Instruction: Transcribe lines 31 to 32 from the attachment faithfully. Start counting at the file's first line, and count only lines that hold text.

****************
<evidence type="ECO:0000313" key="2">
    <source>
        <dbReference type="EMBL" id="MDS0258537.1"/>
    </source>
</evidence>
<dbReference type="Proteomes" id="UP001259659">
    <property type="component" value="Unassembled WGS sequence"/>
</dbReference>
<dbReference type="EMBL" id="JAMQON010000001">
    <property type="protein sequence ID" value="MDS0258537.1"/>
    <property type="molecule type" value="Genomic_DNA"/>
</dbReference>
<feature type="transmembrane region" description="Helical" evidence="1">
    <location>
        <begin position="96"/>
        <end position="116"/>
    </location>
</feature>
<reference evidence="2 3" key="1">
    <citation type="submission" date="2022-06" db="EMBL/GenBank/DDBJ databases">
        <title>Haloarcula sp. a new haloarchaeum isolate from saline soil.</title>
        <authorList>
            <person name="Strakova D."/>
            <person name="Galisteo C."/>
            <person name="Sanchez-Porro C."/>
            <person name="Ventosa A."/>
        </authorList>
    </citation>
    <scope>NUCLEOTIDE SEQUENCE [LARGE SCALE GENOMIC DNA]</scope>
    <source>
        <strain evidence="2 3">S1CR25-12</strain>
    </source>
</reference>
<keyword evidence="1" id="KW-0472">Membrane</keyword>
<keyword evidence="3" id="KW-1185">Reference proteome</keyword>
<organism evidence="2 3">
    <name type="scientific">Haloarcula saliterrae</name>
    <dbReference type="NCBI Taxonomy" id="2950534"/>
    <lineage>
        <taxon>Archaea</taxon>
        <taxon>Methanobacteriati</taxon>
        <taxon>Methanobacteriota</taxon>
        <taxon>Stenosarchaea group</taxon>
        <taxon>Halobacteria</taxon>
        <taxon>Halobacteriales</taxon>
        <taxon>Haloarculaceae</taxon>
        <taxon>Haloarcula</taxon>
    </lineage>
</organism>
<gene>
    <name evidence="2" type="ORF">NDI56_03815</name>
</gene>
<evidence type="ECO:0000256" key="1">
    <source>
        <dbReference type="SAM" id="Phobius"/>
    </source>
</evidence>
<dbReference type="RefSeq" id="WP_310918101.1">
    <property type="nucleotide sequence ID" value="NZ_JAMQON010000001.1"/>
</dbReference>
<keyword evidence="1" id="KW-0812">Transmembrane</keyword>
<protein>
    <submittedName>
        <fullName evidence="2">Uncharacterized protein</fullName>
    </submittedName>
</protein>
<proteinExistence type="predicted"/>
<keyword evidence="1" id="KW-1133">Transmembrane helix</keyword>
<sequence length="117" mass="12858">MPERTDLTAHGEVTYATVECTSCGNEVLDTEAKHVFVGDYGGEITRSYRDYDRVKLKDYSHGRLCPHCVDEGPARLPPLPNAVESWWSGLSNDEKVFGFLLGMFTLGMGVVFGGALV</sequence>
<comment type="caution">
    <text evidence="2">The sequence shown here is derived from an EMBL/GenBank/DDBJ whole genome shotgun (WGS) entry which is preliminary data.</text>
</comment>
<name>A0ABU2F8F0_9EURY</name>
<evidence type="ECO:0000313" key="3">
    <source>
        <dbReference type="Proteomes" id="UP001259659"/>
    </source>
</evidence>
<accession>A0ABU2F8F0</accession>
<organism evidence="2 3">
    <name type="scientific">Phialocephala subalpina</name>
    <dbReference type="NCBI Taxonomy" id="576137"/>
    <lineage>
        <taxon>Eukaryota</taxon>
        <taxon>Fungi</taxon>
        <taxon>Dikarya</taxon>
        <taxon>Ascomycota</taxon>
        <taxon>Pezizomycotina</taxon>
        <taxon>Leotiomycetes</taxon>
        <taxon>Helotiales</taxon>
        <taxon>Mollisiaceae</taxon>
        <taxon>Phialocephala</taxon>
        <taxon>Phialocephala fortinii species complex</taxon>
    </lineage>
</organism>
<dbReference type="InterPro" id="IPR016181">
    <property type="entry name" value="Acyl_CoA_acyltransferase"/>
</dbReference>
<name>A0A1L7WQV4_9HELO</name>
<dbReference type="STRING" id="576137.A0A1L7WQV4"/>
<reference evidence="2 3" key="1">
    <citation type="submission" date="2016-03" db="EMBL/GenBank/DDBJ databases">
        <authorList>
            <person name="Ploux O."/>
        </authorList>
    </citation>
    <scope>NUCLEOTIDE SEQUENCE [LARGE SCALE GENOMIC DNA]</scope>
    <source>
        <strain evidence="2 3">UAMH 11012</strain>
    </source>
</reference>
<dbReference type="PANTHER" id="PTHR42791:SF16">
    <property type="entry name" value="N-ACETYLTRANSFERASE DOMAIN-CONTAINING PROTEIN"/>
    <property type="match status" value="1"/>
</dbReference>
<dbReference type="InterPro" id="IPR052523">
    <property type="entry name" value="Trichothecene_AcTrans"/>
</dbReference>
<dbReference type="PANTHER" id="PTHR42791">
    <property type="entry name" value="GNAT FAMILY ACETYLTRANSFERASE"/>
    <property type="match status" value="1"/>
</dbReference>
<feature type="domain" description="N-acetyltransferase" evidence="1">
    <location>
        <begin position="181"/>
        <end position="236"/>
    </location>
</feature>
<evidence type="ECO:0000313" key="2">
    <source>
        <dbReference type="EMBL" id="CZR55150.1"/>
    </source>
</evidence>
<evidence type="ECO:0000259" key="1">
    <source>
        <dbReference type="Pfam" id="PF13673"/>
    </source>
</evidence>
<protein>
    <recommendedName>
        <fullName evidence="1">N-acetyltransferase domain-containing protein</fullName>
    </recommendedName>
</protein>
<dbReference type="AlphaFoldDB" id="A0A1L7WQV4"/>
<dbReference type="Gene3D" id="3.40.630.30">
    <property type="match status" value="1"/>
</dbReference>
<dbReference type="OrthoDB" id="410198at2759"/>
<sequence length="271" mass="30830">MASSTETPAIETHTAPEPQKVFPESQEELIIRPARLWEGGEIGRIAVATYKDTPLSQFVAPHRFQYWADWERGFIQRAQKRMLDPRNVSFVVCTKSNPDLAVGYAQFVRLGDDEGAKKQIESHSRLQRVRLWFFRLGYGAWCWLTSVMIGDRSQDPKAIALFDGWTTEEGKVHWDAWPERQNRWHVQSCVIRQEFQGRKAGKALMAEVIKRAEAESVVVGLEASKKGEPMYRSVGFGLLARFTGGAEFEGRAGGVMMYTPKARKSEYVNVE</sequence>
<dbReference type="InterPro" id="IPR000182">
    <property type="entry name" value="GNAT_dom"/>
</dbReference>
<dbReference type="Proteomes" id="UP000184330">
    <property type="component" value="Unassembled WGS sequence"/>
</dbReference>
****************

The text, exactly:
        <strain evidence="2 3">S1CR25-12</strain>
    </source>